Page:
Actually, that is not a proper way to cycle a tank. In order for a tank to be properly cycled you need to introduce what you want it to fight off. Its basically like a vaccination. When you get vaccinated, theyre injecting a small dose of the illness into your blood, so that your immune system can learn to fight it off. When cycling a tank, you need to have some sort of ammonia build up, so that the beneficial bacteria can learn to fight it off. If youre just simply running the filter, nothing is getting built up, therefore nothing is getting fought off.
  8. OP

    midthoughtWell Known MemberMember

    Thanks for the input and the welcome. :)

    I am leaning toward just ordering some Tetra Safestart off Amazon so I don't have to worry about eye-droppering in ammonia or "feeding" the fishtank for a month. Once I get the fish bug, I know I'm liable to walk into the nearest LFS and pick up a little betta. Especially since the NYC breeder I was trying to find has evidently closed up shop...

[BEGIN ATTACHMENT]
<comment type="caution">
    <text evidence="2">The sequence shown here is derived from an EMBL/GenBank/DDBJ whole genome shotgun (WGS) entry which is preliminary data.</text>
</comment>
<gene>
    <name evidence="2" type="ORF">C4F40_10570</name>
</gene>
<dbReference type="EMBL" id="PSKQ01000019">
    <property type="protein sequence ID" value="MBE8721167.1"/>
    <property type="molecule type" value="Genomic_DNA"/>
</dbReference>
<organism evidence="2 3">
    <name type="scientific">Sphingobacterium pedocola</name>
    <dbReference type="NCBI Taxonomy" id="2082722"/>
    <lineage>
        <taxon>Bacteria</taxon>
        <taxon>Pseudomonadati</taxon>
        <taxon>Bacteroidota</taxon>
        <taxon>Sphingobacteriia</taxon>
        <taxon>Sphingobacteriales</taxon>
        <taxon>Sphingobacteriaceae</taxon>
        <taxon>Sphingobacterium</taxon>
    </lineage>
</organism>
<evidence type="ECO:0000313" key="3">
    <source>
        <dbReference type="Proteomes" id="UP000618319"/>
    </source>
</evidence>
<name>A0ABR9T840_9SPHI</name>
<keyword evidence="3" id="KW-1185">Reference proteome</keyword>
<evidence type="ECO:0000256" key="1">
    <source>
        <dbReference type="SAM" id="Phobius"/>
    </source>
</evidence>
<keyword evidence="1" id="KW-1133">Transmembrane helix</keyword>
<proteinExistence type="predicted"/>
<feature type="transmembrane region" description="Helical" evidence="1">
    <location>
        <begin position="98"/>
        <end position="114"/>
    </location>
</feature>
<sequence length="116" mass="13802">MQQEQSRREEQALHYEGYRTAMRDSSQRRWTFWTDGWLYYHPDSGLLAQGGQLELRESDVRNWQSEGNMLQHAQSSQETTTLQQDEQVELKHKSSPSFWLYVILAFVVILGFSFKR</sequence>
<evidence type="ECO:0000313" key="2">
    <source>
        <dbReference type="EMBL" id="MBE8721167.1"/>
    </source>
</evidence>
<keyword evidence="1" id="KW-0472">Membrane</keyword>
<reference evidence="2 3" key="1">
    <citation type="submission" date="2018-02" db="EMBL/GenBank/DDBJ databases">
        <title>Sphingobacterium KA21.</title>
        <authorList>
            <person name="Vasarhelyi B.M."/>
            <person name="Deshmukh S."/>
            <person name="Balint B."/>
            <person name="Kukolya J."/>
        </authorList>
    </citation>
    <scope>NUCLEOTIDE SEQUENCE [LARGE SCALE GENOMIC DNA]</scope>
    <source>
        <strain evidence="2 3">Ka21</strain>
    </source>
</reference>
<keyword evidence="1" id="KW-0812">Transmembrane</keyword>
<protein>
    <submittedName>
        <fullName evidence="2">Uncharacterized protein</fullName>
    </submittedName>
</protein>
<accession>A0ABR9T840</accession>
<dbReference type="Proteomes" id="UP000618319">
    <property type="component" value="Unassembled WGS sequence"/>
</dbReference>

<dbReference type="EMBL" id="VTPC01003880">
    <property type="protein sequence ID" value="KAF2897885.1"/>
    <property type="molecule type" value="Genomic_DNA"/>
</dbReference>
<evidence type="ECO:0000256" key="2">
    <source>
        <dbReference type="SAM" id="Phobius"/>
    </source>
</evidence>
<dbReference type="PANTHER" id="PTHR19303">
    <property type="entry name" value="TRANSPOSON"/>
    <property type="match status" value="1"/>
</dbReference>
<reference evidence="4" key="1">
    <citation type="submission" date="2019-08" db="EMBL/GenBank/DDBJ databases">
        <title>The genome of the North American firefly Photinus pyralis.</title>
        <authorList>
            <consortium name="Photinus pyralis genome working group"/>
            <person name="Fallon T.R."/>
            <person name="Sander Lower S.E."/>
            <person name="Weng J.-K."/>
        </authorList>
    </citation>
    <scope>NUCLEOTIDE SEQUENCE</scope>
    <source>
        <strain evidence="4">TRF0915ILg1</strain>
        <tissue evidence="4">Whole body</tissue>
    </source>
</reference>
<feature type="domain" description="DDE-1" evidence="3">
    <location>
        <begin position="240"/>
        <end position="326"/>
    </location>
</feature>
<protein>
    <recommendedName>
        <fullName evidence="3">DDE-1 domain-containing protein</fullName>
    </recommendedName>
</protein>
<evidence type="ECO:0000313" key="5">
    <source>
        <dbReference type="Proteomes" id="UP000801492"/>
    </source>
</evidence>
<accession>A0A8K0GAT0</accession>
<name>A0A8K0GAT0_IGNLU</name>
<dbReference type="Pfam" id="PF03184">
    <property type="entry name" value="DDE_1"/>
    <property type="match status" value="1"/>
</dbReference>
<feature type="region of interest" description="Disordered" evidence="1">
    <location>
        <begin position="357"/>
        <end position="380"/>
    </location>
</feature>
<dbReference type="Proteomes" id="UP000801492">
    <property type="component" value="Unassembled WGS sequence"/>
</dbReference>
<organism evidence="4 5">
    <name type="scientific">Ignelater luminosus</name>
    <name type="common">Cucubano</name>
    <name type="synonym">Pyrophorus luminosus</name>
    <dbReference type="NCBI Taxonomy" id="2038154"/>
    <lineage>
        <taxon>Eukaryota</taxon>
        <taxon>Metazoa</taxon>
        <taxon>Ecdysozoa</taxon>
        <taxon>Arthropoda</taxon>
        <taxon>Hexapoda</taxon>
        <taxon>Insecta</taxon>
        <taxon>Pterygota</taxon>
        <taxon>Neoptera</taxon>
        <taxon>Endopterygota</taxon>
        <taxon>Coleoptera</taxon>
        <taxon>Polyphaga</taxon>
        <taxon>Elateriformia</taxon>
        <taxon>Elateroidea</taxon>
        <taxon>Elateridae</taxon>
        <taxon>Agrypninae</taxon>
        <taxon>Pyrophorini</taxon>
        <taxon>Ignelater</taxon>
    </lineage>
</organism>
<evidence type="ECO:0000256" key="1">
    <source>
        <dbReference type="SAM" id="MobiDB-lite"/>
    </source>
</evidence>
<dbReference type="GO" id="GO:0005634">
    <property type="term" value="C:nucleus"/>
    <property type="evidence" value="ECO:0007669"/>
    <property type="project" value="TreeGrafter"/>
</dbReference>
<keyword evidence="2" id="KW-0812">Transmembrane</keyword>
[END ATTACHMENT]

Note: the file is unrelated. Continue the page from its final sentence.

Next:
9. ryanr

    ryanrModeratorModerator Member

    I'm going to respectfully disagree with the cycling advice given above.

    slashgash is kind of right, but it's not about 'vaccinating' the tank. Beneficial Bacteria convert toxic ammonia into (relatively) harmless nitrates. There are two forms of bacteria, one converts ammonia into nitrite, the other converts nitrite into nitrates.

    Cycling a tank is about building up the bacteria colonies to handle the bio-load of the tank.

    Also - re Tetra Safe Start, it's a fantastic product from all reports (we don't get in Aus so I don't have 1st hand experience). However, if cycling fishless, it's not necessary, other than to possibly speed up the cycle.

    If I were setting up a new Freshwater from scratch (with the experience I have now), my purchase list would be:

    Bottle of Seachem Prime
    API FW Master kit
    Some form of water conditioning [aka tropical conditioners] (e.g. GH/KH Powders or Seachem Replenish as we have really soft water)
    That's it for 'additives'.

    In my signature, there is a link to the Nitrogen Cycle that explains it well, and also within my Fishlore References links there is more info (scientific/detailed) about the various bacteria.

  10. cameronpalte

    cameronpalteValued MemberMember

    Wow, thanks for letting me know this, I'm starting a 55g this weekend~ so this will be good to know. See we learn something new every day:).